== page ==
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Snubbed by feds, Illinois cities try to track down new funding

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Federal stimulus grants could have redrawn the map of freight rail lines throughout the Rockford, Ill., area and truck routes around Rochelle, Ill., GateHouse News Service reports. Instead, after the $108-million requests were rejected last week, it's back to the drawing board.



Rockford and Rochelle
leaders will now look for other federal money, state aid, local resources and
private investment to get the work done. 

For Rockford, it’ll be a tougher
battle because it was asking for more funds.

 Officials wanted $71 million to
redo the downtown rail yards, upgrade tracks, move train traffic to other parts
of town and build a truck-to-train cargo facility near Chicago Rockford
International Airport.



And while there’s the
promise of another $600 million in federal funds for those types of projects
this year, local leaders say a key will now be getting the railroads to help
out, too.



"I think they all are interested
in making investments in Rockford if they can show a return on their
investment," said Steve Ernst, executive director of the Rockford Metropolitan
Agency for Planning. 

"They want to see some public dollars. … Everyone is
of the mindset that if we can partner on these projects, we’re all going to be
more successful."



There’s been some of that
partnering already, with the city working out a deal to get five acres of the
rail yards from Canadian National Railway as long as the city cleans up the property.



Several major railroads
have operations in Rockford, and as the economy picks up, they’ll be more
likely to invest here, said Lee Hutchins, a Chicago consultant who does rail
consulting for the Rockford area. 

For example, Canadian Pacific Railway
recently bought most of a track from Chicago to Kansas City, including the
portion that runs through Davis Junction. The railroad often uses the beat-up
track from Davis Junction past the airport to downtown, and may want to help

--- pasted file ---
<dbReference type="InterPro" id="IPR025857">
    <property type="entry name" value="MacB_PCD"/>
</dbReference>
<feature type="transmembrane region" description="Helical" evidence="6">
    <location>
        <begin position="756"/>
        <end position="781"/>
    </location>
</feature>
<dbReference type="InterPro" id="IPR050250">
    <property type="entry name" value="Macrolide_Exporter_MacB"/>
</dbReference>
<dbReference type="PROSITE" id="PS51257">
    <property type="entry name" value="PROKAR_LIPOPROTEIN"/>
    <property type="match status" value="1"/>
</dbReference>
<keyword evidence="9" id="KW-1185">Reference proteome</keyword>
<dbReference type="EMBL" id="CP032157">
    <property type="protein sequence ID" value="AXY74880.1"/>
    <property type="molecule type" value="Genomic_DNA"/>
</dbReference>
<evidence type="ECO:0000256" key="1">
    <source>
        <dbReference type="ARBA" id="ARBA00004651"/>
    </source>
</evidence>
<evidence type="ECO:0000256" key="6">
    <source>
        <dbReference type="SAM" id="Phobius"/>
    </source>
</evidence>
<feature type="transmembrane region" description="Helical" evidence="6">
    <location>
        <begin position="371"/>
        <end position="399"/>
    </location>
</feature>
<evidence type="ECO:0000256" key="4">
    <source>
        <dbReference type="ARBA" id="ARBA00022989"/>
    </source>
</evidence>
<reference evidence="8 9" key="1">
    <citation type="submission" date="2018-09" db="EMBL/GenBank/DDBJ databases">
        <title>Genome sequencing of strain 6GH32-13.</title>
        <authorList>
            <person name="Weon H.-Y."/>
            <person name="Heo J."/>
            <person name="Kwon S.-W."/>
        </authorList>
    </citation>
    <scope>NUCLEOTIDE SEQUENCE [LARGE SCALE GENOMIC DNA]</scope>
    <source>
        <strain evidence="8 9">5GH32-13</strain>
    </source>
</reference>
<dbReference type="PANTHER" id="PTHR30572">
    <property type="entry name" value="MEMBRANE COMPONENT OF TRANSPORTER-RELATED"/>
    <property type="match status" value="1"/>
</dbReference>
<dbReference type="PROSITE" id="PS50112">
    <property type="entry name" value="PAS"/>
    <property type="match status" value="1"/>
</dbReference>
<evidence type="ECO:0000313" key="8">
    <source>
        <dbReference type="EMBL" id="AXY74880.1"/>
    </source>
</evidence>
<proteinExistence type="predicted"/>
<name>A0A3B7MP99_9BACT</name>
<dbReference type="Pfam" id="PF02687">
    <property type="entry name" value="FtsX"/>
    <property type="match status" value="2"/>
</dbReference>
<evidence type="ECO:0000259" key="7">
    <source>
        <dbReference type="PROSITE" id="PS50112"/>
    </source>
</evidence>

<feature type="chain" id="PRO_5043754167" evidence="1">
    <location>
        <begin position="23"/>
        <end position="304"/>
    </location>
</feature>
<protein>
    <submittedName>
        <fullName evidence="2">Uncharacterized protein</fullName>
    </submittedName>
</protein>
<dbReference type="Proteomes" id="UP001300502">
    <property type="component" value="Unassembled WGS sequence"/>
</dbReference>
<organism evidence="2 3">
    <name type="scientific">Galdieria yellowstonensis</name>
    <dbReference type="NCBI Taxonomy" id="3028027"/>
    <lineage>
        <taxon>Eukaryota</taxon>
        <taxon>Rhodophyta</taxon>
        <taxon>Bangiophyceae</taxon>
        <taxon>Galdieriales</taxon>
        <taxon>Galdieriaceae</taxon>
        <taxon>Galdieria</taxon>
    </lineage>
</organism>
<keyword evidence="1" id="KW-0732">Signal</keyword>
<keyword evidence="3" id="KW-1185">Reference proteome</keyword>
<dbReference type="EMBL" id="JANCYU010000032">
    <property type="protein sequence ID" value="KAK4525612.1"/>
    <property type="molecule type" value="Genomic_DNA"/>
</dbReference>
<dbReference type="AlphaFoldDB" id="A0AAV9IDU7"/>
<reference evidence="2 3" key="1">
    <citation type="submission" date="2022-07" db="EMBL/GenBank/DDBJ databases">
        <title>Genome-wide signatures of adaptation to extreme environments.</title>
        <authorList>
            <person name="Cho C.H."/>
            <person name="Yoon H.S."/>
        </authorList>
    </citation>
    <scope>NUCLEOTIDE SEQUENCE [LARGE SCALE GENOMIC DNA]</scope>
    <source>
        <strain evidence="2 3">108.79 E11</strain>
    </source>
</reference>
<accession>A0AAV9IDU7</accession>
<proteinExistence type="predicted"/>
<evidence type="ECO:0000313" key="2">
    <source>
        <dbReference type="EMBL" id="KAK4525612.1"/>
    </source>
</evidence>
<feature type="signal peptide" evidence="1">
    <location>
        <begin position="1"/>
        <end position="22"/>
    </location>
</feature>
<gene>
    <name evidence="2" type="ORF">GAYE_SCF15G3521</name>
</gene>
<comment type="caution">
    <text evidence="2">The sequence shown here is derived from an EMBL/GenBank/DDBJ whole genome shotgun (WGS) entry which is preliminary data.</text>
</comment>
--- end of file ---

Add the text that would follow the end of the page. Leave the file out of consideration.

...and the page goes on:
efforts to upgrade infrastructure there, Hutchins said.



"We have to be able to
stress Rockford’s logistical value to them and see how to make that work," he
said. "One of the key aspects of Rockford is the fact that we are in proximity
to the Chicago area, but not caught in all the congestion."



Hutchins said the
truck-to-train cargo facility could be the key, because it would help the
railroads get more customers in the Rockford area. That in turn could generate
funds for the other projects.



Rochelle wanted $37
million to beef up a truck route around Union Pacific’s Global III intermodal
facility. The bigger roads could handle trucks carrying massive intermodal
containers, and in turn attract businesses that fill them.

 But the city is
already on to its Plan B, working with a mix of government and private partners
to raise funds for the key project – the $11.3 million Jack Dame Road overpass.



"No one agency can fund
all these things by themselves," Anderson said.



That project will open
up hundreds of acres of industrial space, said Jason Anderson, Rochelle’s
economic development director .

Rochelle has a good track record of getting
state and federal funds whenever it can show that such money will create jobs,
he added. In this case, the city has several companies looking to locate in
that area, and the overpass project could be the final push they need.

 And
once the development starts, Anderson said, the other road projects could find
their funding.


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